Do I Really "Love" My iPhone?

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iphone.jpgUntil recently, I was unaware that the feelings I have for my iPhone are the same emotions I feel for a loved one. At least that's what branding consultant Martin Lindstrom would have us believe in his September 30, 2011 New York Times op-ed piece.

Lindstrom conducted an "experiment" (his words) with 8 men and 8 women between the ages of 18 and 25. He exposed the subjects to audio and video of a ringing and vibrating iPhone and used functional MRI (fMRI) to map brain activity during these exposures. The results? Lindstrom claims that based on activation in the insular cortex, the brain responds to the iPhone the same way it reacts to the presence of a significant other or family member. In other words, we "love" our iPhone.

I believe it was irresponsible of the Times to publish this article, for many reasons. First, Lindstrom's claim is based on a single study with questionable methodology. He conducted a correlational study, not an "experiment." There was no random assignment of participants to conditions (in fact, there was no control group at all), and no manipulation of an independent variable. Second, 16 is a very small sample size. Additionally, the age range of the participants was not representative of the entire population in terms of generalizing. Furthermore, the brain is a complex system, and Lindstrom failed to consider that its regions are not associated with just one single emotion. Also, he failed to recognize that there might be other explanations for why the insular region showed activity. Moreover, most fMRI scans are produced by subtracting brain activity on a control task (absent from this study) from brain activity on an experimental task. Finally, some of Lindstrom's conclusions are based on inaccurate information (see below).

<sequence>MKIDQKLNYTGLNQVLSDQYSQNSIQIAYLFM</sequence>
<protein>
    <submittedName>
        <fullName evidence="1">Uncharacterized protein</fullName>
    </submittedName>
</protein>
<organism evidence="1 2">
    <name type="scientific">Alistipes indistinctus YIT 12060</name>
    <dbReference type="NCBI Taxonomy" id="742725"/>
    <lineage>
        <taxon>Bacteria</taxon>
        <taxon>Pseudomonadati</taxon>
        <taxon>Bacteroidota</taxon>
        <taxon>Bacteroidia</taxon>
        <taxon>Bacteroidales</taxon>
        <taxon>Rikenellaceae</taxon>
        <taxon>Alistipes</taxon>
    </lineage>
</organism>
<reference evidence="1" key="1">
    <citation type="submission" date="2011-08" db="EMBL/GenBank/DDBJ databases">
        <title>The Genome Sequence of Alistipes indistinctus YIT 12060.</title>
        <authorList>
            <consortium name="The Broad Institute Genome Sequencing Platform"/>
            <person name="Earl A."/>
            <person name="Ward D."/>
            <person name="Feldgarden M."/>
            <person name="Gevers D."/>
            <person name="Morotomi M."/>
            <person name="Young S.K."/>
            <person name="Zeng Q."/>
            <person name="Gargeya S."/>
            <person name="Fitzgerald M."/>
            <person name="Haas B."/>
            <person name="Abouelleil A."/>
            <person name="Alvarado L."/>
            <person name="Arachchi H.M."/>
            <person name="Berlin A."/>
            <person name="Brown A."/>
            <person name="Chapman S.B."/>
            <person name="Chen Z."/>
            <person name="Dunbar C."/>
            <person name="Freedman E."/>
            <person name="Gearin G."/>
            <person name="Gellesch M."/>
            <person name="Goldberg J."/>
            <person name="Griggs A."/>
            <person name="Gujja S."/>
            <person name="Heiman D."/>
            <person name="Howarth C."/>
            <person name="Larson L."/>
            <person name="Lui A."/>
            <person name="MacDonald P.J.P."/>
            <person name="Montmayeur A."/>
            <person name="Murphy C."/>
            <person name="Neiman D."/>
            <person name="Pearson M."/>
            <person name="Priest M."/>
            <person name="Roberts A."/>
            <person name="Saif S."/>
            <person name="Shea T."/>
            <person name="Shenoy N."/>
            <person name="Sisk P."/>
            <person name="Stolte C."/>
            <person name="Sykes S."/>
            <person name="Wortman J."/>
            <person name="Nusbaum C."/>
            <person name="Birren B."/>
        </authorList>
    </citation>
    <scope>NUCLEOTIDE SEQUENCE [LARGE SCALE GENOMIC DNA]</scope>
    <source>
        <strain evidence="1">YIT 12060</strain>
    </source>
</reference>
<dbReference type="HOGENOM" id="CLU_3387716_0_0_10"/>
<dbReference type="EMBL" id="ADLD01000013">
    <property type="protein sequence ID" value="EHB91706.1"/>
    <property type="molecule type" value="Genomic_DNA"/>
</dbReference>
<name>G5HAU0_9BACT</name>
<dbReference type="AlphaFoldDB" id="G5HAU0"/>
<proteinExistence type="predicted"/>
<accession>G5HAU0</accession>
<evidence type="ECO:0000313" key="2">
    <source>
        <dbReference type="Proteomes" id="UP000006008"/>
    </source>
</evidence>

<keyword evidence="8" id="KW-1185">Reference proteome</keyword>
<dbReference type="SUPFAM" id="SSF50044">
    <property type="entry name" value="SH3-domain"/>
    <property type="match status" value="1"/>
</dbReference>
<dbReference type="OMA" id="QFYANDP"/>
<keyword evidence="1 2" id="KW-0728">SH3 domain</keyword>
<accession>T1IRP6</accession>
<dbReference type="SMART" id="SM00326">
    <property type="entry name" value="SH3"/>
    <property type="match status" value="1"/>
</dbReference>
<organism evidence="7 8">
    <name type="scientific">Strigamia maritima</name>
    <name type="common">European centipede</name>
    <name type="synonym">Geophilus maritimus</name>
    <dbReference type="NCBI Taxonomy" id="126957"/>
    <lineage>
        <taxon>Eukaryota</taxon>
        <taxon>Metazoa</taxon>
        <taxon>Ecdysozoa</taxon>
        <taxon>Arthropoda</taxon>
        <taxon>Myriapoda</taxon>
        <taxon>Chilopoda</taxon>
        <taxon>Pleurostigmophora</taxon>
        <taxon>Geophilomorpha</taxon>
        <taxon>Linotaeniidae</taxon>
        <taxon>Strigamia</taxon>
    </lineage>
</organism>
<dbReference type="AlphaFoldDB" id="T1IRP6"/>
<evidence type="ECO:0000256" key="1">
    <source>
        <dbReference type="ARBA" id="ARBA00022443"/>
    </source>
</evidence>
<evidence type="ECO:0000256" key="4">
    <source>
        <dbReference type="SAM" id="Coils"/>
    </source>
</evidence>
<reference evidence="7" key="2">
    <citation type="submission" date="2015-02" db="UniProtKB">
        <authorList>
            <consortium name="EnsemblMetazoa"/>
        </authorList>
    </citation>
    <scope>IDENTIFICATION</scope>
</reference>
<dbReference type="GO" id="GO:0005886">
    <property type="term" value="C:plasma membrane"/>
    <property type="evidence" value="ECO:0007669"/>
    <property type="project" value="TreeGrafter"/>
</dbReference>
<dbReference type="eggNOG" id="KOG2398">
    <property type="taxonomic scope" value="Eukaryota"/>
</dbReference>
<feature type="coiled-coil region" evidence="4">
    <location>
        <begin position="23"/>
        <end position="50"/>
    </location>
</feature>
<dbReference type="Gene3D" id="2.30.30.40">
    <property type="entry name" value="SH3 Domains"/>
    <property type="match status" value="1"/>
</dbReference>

comicip.jpegNeuroscientists quickly refuted Lindstrom's claim. Russell Poldrack, a professor of psychology and neurobiology at the University of Texas at Austin, blogged that some famous studies of love don't even associate it with activity in the insula. Poldrack also wrote the Times a letter noting that the insular cortex is active in roughly 1/3 of all brain imaging studies. In Psychology Today, Ben Hayden, assistant professor of brain and cognitive sciences at the University of Rochester, points out that the insular cortex is actually most frequently associated with negative emotion, like disgust, rather than positive feelings.

The takeaway here? Even if an article publishes in a normally reputable source and has the appearance of being scientific, we should still be skeptical. We should be particularly careful in cases where brain images are involved, because according to our text, studies show that undergraduates are more susceptible to any claim that includes brain images, even if the claim is bogus.


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Really nice write-up. You did a great job researching this and presenting your case. I love the pictures too!

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This page contains a single entry by jaco1467 published on October 7, 2011 9:56 AM.

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